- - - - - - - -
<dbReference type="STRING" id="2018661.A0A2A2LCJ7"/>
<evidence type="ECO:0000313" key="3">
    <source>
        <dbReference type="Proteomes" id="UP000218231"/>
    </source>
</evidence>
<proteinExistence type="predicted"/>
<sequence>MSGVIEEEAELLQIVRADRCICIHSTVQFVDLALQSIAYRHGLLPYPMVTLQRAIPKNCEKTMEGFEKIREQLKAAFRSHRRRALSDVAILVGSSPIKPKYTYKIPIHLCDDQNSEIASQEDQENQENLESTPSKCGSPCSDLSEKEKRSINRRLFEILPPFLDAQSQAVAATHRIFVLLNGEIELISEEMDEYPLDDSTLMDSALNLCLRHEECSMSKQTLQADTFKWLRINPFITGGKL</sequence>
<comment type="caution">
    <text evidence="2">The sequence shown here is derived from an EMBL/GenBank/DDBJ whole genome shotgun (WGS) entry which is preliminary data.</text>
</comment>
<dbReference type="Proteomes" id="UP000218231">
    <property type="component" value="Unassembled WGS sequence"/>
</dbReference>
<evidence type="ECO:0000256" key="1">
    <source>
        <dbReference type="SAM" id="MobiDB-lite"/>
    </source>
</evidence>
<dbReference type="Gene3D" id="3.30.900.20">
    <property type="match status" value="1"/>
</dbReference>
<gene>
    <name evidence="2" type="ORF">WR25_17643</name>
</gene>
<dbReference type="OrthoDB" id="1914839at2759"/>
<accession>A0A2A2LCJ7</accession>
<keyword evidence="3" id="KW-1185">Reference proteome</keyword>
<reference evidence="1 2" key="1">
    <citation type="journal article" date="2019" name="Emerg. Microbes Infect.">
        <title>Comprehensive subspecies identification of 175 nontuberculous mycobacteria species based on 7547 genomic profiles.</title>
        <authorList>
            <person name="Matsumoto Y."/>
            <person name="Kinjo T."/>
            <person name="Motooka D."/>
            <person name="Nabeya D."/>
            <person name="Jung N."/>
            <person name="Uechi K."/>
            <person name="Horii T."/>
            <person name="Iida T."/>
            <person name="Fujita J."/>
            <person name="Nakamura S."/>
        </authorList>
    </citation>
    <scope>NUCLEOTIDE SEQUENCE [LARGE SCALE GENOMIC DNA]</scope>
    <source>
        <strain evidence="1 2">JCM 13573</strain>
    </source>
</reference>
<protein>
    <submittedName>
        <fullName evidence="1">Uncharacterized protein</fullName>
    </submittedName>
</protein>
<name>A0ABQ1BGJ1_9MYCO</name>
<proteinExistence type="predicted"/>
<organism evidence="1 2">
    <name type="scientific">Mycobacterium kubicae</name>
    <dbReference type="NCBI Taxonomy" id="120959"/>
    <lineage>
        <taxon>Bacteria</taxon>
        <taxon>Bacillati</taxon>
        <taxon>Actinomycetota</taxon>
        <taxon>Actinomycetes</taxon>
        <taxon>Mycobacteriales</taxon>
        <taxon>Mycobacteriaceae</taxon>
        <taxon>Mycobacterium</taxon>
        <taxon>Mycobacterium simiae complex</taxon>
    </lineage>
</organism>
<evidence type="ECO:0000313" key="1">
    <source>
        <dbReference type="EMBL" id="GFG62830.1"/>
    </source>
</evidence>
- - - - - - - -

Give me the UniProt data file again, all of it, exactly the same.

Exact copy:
<dbReference type="STRING" id="2018661.A0A2A2LCJ7"/>
<evidence type="ECO:0000313" key="3">
    <source>
        <dbReference type="Proteomes" id="UP000218231"/>
    </source>
</evidence>
<proteinExistence type="predicted"/>
<sequence>MSGVIEEEAELLQIVRADRCICIHSTVQFVDLALQSIAYRHGLLPYPMVTLQRAIPKNCEKTMEGFEKIREQLKAAFRSHRRRALSDVAILVGSSPIKPKYTYKIPIHLCDDQNSEIASQEDQENQENLESTPSKCGSPCSDLSEKEKRSINRRLFEILPPFLDAQSQAVAATHRIFVLLNGEIELISEEMDEYPLDDSTLMDSALNLCLRHEECSMSKQTLQADTFKWLRINPFITGGKL</sequence>
<comment type="caution">
    <text evidence="2">The sequence shown here is derived from an EMBL/GenBank/DDBJ whole genome shotgun (WGS) entry which is preliminary data.</text>
</comment>
<dbReference type="Proteomes" id="UP000218231">
    <property type="component" value="Unassembled WGS sequence"/>
</dbReference>
<evidence type="ECO:0000256" key="1">
    <source>
        <dbReference type="SAM" id="MobiDB-lite"/>
    </source>
</evidence>
<dbReference type="Gene3D" id="3.30.900.20">
    <property type="match status" value="1"/>
</dbReference>
<gene>
    <name evidence="2" type="ORF">WR25_17643</name>
</gene>
<dbReference type="OrthoDB" id="1914839at2759"/>
<accession>A0A2A2LCJ7</accession>
<keyword evidence="3" id="KW-1185">Reference proteome</keyword>
<reference evidence="1 2" key="1">
    <citation type="journal article" date="2019" name="Emerg. Microbes Infect.">
        <title>Comprehensive subspecies identification of 175 nontuberculous mycobacteria species based on 7547 genomic profiles.</title>
        <authorList>
            <person name="Matsumoto Y."/>
            <person name="Kinjo T."/>
            <person name="Motooka D."/>
            <person name="Nabeya D."/>
            <person name="Jung N."/>
            <person name="Uechi K."/>
            <person name="Horii T."/>
            <person name="Iida T."/>
            <person name="Fujita J."/>
            <person name="Nakamura S."/>
        </authorList>
    </citation>
    <scope>NUCLEOTIDE SEQUENCE [LARGE SCALE GENOMIC DNA]</scope>
    <source>
        <strain evidence="1 2">JCM 13573</strain>
    </source>
</reference>
<protein>
    <submittedName>
        <fullName evidence="1">Uncharacterized protein</fullName>
    </submittedName>
</protein>
<name>A0ABQ1BGJ1_9MYCO</name>
<proteinExistence type="predicted"/>
<organism evidence="1 2">
    <name type="scientific">Mycobacterium kubicae</name>
    <dbReference type="NCBI Taxonomy" id="120959"/>
    <lineage>
        <taxon>Bacteria</taxon>
        <taxon>Bacillati</taxon>
        <taxon>Actinomycetota</taxon>
        <taxon>Actinomycetes</taxon>
        <taxon>Mycobacteriales</taxon>
        <taxon>Mycobacteriaceae</taxon>
        <taxon>Mycobacterium</taxon>
        <taxon>Mycobacterium simiae complex</taxon>
    </lineage>
</organism>
<evidence type="ECO:0000313" key="1">
    <source>
        <dbReference type="EMBL" id="GFG62830.1"/>
    </source>
</evidence>